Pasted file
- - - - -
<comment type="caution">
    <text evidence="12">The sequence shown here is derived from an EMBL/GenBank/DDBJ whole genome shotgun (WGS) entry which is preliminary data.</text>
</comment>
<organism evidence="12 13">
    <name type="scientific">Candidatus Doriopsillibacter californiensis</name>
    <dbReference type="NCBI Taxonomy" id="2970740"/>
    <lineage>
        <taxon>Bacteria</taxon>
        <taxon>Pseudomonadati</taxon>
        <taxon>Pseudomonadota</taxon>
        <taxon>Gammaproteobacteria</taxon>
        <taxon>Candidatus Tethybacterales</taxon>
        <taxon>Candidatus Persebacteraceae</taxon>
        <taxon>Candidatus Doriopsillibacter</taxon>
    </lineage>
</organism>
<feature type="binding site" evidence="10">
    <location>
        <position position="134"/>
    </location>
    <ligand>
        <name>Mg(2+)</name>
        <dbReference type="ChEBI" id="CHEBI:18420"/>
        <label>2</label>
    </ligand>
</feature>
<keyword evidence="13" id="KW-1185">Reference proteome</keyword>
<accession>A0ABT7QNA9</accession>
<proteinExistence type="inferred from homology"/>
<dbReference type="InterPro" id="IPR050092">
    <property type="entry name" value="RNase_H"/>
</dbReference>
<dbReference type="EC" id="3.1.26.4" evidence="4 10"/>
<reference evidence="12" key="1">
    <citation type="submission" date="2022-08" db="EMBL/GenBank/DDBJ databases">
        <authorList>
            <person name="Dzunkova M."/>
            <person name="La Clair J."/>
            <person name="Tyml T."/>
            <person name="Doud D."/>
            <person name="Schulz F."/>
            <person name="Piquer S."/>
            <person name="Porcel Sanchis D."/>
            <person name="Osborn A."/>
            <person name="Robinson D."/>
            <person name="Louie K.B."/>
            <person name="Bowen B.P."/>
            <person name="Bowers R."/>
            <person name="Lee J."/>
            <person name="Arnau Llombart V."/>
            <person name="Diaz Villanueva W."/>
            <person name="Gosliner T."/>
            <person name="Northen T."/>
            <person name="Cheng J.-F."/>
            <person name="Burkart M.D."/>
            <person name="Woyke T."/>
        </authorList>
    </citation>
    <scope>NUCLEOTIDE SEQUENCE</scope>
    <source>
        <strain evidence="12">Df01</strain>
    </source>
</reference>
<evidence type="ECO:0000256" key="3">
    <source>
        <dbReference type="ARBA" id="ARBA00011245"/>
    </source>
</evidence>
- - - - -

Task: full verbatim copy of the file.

<comment type="caution">
    <text evidence="12">The sequence shown here is derived from an EMBL/GenBank/DDBJ whole genome shotgun (WGS) entry which is preliminary data.</text>
</comment>
<organism evidence="12 13">
    <name type="scientific">Candidatus Doriopsillibacter californiensis</name>
    <dbReference type="NCBI Taxonomy" id="2970740"/>
    <lineage>
        <taxon>Bacteria</taxon>
        <taxon>Pseudomonadati</taxon>
        <taxon>Pseudomonadota</taxon>
        <taxon>Gammaproteobacteria</taxon>
        <taxon>Candidatus Tethybacterales</taxon>
        <taxon>Candidatus Persebacteraceae</taxon>
        <taxon>Candidatus Doriopsillibacter</taxon>
    </lineage>
</organism>
<feature type="binding site" evidence="10">
    <location>
        <position position="134"/>
    </location>
    <ligand>
        <name>Mg(2+)</name>
        <dbReference type="ChEBI" id="CHEBI:18420"/>
        <label>2</label>
    </ligand>
</feature>
<keyword evidence="13" id="KW-1185">Reference proteome</keyword>
<accession>A0ABT7QNA9</accession>
<proteinExistence type="inferred from homology"/>
<dbReference type="InterPro" id="IPR050092">
    <property type="entry name" value="RNase_H"/>
</dbReference>
<dbReference type="EC" id="3.1.26.4" evidence="4 10"/>
<reference evidence="12" key="1">
    <citation type="submission" date="2022-08" db="EMBL/GenBank/DDBJ databases">
        <authorList>
            <person name="Dzunkova M."/>
            <person name="La Clair J."/>
            <person name="Tyml T."/>
            <person name="Doud D."/>
            <person name="Schulz F."/>
            <person name="Piquer S."/>
            <person name="Porcel Sanchis D."/>
            <person name="Osborn A."/>
            <person name="Robinson D."/>
            <person name="Louie K.B."/>
            <person name="Bowen B.P."/>
            <person name="Bowers R."/>
            <person name="Lee J."/>
            <person name="Arnau Llombart V."/>
            <person name="Diaz Villanueva W."/>
            <person name="Gosliner T."/>
            <person name="Northen T."/>
            <person name="Cheng J.-F."/>
            <person name="Burkart M.D."/>
            <person name="Woyke T."/>
        </authorList>
    </citation>
    <scope>NUCLEOTIDE SEQUENCE</scope>
    <source>
        <strain evidence="12">Df01</strain>
    </source>
</reference>
<evidence type="ECO:0000256" key="3">
    <source>
        <dbReference type="ARBA" id="ARBA00011245"/>
    </source>
</evidence>